8.1/10
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61 user 39 critic

The Crowd (1928)

Not Rated | | Drama, Romance | 3 March 1928 (USA)
The life of a man and woman together in a large, impersonal metropolis through their hopes, struggles and downfalls.

Director:

King Vidor

Writers:

King Vidor (screen play), John V.A. Weaver (screen play) | 1 more credit »
Reviews
Nominated for 2 Oscars. Another 1 win. See more awards »

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Cast

Complete credited cast:
Eleanor Boardman ... Mary Sims
James Murray ... John Sims
Bert Roach ... Bert
Estelle Clark ... Jane
Daniel G. Tomlinson Daniel G. Tomlinson ... Jim - Mary's Brother
Dell Henderson ... Dick - Mary's Brother
Lucy Beaumont ... Mary's Mother
Freddie Burke Frederick Freddie Burke Frederick ... Junior Sims
Alice Mildred Puter Alice Mildred Puter ... Baby Sims
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Storyline

Born on the fourth of July, 1900, the future holds unlimited potential for newborn John Sims. But dreams soon fade with the death of his father when John is but a lad. Like many before him, John sets out to make his mark in New York City, but ends up a faceless worker (#137) in a large office of a large business. Still he is happy with his fate and soon meets a young woman named Mary on a blind double date. Things take their course and they soon marry and live in a small apartment. Soon John is bickering with Mary and finds that he has no love for the in-laws. When the marriage looks like a bust, he finds that Mary is with child and he stays. After 5 years, he has a son and a daughter and the same dead end job. When tragedy strikes, John must find the conviction to continue or lose what little he has left. Written by Tony Fontana <tony.fontana@spacebbs.com>

Plot Summary | Add Synopsis

Taglines:

A powerful drama of modern marriage- a marriage that goes smash, and how it is saved. See yourself in "THE CROWD." (Print Ad- Steuben Courier,((Bath, NY)) 14 September 1928) See more »

Genres:

Drama | Romance

Certificate:

Not Rated | See all certifications »
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Details

Country:

USA

Release Date:

3 March 1928 (USA) See more »

Also Known As:

One of the Mob See more »

Company Credits

Show more on IMDbPro »

Technical Specs

Runtime:

| (TCM print)

Sound Mix:

Silent

Aspect Ratio:

1.33 : 1
See full technical specs »
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Did You Know?

Trivia

MGM head Louis B. Mayer hated the film. He insisted that a new ending be shot, set in a mansion showing John and Mary by a glittering Christmas tree. John has become a success at writing ad slogans. Mary's new dialogue title was to read: "Honest, Johnny, way down deep in my heart, I never lost faith in you for a minute." See more »

Goofs

In the sequences with John and his son on the bridge over the railroad tracks, for most of the scene they are on one bridge with no overhead trusses and arched sides. Then in the last shot they are on a completely different bridge with overhead trusses and straight sides. See more »

Quotes

Jane: [to Bert after passing a diorama depicting Washington crossing the Delaware] Sit down. You don't look historical. You look hysterical.
See more »

Alternate Versions

MGM forced director King Vidor to film seven different endings to the film, giving exhibitors the chance to pick a happy or sad one as they pleased. Not a single exhibitor chose to use a happy ending. See more »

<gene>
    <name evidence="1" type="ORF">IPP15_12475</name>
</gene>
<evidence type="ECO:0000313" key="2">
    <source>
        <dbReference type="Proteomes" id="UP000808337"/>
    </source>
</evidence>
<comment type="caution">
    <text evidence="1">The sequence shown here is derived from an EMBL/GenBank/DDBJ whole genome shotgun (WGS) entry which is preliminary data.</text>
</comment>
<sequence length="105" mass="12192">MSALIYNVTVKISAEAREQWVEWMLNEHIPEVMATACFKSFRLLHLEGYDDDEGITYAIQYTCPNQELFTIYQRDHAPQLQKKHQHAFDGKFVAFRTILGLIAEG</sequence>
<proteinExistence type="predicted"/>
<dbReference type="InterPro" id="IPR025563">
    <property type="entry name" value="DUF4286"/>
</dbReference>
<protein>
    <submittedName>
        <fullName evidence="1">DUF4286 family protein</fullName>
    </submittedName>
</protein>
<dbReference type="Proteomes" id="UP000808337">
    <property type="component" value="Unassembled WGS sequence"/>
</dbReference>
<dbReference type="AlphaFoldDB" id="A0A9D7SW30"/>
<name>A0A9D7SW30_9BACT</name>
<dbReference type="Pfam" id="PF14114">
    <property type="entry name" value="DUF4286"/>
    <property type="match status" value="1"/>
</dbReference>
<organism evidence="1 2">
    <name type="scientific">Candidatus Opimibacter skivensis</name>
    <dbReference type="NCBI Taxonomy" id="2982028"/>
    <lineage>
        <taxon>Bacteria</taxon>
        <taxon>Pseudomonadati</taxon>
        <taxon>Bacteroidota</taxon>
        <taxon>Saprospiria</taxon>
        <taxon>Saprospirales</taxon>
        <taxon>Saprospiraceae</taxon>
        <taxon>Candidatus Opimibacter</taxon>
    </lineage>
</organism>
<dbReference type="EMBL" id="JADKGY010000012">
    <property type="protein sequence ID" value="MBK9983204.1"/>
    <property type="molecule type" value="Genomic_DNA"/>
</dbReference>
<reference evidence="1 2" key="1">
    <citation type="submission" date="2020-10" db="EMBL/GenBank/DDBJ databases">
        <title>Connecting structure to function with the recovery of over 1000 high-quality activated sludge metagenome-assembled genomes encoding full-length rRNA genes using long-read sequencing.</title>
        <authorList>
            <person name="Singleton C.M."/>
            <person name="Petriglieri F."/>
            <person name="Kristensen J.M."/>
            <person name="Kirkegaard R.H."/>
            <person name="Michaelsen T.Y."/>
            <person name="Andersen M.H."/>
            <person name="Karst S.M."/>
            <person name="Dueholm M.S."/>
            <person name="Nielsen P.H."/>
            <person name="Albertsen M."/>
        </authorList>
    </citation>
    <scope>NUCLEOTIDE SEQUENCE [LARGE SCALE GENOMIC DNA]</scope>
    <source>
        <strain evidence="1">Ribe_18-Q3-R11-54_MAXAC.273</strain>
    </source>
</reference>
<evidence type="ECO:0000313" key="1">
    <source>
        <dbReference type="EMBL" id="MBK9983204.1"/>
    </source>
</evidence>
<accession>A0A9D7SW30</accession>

Connections

Followed by Our Daily Bread (1934) See more »

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User Reviews

 
"The crowd laughs with you always, but it will cry with you for only a day"
11 December 2010 | by ackstasisSee all my reviews

The most remarkable thing about 'The Crowd (1928)' is that is manages to cover so much emotional ground. John (James Murray) is a young man who knew from an early age that he would become somebody special, that he would stand out from the crowd. At age 21, he travels to New York, the towering metropolis introduced via a montage of impressive high- angled shots that resemble Robert Florey's 'Skyscraper Symphony (1929).' John joins the accounting sector of a large insurance firm, and studiously assures himself that he need only work his way up. Years pass. John marries, has two children. It takes him five years to realise that he has become what he swore never to become: a member of The Crowd.

Vidor's message is a double-edged sword. Early in the film, The Crowd is something to be loathed: the camera, in a virtuoso display of technical brilliance, swoops down upon a seemingly-endless room of seated accountants, each man turning pages in mechanical unison. (Billy Wilder later paid homage to this scene in 'The Apartment (1960)'). But when John finally determines to break free from The Crowd, his world falls apart around him – he can't maintain a job, his wife threatens to leave him, he loses his dignity. The film's ending is intriguing in its ambiguity: John is absorbed into the crowds of a laughing theatre audience.

Is it a happy ending, an embracing of conformity? Is it ironic, an acknowledgment of mass delusion? Is Vidor integrating his character into the cinema audience? In 'The Bicycle Thief (1948),' a similar disappearance into the crowd is viewed as tragic, but here I'm not so sure. F.W. Murnau's 'The Last Laugh (1924)' told a similar tale, depicting the bleak prospects of a working-class doorman, played by Emil Jannings. UFA studio thwarted that film by enforcing a ludicrous happy ending that Murnau included only with a snide introductory title card. M-G-M also toyed with a happy ending to 'The Crowd,' but fortunately Vidor's version ultimately won out, a conclusion genuinely unsettling in its uncertainty, and sure to inspire discussion.


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